A new ransomware attack has crippled businesses, financial institutions, and airlines throughout Europe.
Ukraine is the epicenter of the attack with many businesses and institutions such as Ukraine's central bank, telecom and metro services, and Kiev's Boryspil Airport reporting that their systems have been compromised. Power suppliers were also compromised, though it has been reported that power remains on throughout the country.
Even more worrying is the fact that radiation monitoring at Chernobyl has been switched to manual monitoring in light of the attacks.
In terms of government operations, the office of the Presidential Administration has reported that its IT team is closely monitoring the situation while some reports state that Ukraine's Cabinet of Ministers has been hacked.
"The Ukraine cabinet of ministers seems to also have been hacked. The network is down" says deputy PM. This is turning into 1 hell of a hack https://t.co/nnZrcDgOoq
— Alec Luhn (@ASLuhn) June 27, 2017
Deputy Head of the Presidential Administration @dshymkiv instructed the team to help IT teams of other governmental institutions pic.twitter.com/iQw33ZJO7X — The Bankova (@TheBankova) June 27, 2017
Ransomware Spreads Beyond Ukraine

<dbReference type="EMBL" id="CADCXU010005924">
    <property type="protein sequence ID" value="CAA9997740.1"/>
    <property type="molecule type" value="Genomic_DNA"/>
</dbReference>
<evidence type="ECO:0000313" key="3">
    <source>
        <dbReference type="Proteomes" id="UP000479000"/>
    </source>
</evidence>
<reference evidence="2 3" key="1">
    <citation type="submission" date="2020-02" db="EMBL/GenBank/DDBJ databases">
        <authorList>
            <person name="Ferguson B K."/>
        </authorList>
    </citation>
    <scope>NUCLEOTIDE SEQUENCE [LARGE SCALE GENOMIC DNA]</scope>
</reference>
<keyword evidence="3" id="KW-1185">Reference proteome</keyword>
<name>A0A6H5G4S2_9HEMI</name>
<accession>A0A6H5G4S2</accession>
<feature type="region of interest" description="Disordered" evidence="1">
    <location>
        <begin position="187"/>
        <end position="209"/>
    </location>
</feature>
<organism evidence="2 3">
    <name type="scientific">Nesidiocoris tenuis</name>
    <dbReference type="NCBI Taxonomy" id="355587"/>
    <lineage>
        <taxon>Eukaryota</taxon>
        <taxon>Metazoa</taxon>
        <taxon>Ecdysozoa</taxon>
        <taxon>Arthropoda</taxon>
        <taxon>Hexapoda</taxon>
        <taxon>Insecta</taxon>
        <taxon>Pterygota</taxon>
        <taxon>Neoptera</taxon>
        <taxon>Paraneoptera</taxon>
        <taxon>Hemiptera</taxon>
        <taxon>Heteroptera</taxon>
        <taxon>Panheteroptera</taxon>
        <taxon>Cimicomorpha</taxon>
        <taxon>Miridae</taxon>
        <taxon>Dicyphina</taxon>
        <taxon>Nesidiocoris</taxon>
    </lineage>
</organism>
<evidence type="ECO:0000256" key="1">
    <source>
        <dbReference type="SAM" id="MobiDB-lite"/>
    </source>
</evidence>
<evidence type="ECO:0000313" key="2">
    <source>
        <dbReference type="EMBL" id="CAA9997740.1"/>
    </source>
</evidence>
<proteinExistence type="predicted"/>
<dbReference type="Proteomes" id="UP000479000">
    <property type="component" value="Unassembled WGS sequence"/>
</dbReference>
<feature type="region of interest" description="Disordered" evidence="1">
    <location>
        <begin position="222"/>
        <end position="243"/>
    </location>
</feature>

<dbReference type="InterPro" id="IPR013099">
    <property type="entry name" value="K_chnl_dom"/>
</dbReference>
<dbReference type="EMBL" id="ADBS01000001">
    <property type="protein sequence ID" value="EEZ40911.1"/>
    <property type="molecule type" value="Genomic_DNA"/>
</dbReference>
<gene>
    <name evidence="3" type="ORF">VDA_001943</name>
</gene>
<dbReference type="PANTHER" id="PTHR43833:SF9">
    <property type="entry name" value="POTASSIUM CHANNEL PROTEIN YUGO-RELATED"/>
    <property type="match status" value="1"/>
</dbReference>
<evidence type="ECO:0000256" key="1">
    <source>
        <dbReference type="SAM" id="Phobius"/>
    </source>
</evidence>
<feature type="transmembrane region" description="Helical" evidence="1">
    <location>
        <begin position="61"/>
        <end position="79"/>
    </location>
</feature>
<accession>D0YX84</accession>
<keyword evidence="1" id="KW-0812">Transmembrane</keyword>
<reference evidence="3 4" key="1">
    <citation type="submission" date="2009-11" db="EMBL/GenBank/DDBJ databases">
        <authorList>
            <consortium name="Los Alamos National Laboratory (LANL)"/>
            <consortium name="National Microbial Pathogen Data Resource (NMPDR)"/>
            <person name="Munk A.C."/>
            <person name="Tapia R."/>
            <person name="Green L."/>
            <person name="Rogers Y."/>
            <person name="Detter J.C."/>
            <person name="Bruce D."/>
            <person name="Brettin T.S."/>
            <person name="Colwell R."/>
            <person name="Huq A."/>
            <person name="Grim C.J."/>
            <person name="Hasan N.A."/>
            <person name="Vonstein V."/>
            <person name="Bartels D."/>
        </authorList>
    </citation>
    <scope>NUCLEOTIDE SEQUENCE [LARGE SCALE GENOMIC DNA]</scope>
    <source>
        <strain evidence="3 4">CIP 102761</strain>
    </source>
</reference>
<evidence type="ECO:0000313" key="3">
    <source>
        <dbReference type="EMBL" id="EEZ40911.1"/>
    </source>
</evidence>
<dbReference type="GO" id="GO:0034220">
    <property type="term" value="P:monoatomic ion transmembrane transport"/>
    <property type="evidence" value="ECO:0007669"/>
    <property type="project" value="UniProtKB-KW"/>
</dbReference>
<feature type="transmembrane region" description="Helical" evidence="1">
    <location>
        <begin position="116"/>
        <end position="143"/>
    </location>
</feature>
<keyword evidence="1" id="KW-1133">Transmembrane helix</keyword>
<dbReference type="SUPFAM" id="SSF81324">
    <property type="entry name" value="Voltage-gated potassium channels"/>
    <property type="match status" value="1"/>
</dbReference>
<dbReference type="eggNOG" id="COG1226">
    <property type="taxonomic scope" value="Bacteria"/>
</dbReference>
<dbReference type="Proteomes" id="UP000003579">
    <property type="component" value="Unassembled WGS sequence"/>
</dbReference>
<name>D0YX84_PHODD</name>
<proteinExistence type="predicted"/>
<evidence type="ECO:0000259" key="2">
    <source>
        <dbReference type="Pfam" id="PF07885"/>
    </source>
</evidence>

While Ukraine currently bears the brunt of this ransomware attack, it has spread internationally across Europe. Danish shipping and logistics company Maersk has reported that its systems are down across multiple sites and businesses. A Russian oil company, Rosneft, has also reported that its servers have been affected by the attack.
UPDATE 15:00 CEST pic.twitter.com/L5pBYvNQd3
— Maersk (@Maersk) June 27, 2017
Beyond Europe, there have been reports of this malware affecting organizations within the United States. The U.S. pharmaceutical company Merck has announced that its network was compromised by the attack. In addition, the law firm DLA Piper has reported that its computers have been affected and shut down.
We confirm our company's computer network was compromised today as part of global hack. Other organizations have also been affected (1 of 2) — Merck (@Merck) June 27, 2017
Researchers at have confirmed that the malware is Petrwrap. The firm discovered a sample of the virus on the computer on June 18 which implies that it has been around for some time.
The fast-spreading Petrwrap/Petya ransomware sample we have was compiled on June 18, 2017 according to its PE timestamp. pic.twitter.com/CHUYvsiQ08
— Costin Raiu (@craiu) June 27, 2017
Researchers for other firms have also confirmed that, like WannaCry, this software makes use of the EternalBlue exploit. Beyond that, it appears to be a standard ransomware. The software encrypts files on the infected computer with the promise that a key will be delivered once the users pay a fee of $300.
As of right now, it is unclear who is behind this attack. However, it does lead some to believe that Russia may be behind it. WannaCry is widely thought to have been the work of North Korea, but that is also unconfirmed.
Eric Brackett Tech Times editor Eric Brackett is a tech junkie and a gamer, covering science and technology. Follow him on Facebook and Twitter for updates and his random thoughts on the latest trends in gaming, tech, and comic books.